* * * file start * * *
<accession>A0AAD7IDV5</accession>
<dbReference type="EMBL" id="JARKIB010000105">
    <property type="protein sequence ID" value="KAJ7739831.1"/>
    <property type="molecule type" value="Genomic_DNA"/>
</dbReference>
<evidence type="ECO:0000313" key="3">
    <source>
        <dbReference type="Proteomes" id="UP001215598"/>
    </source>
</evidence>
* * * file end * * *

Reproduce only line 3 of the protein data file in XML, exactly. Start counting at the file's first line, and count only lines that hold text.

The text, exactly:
    <property type="protein sequence ID" value="KAJ7739831.1"/>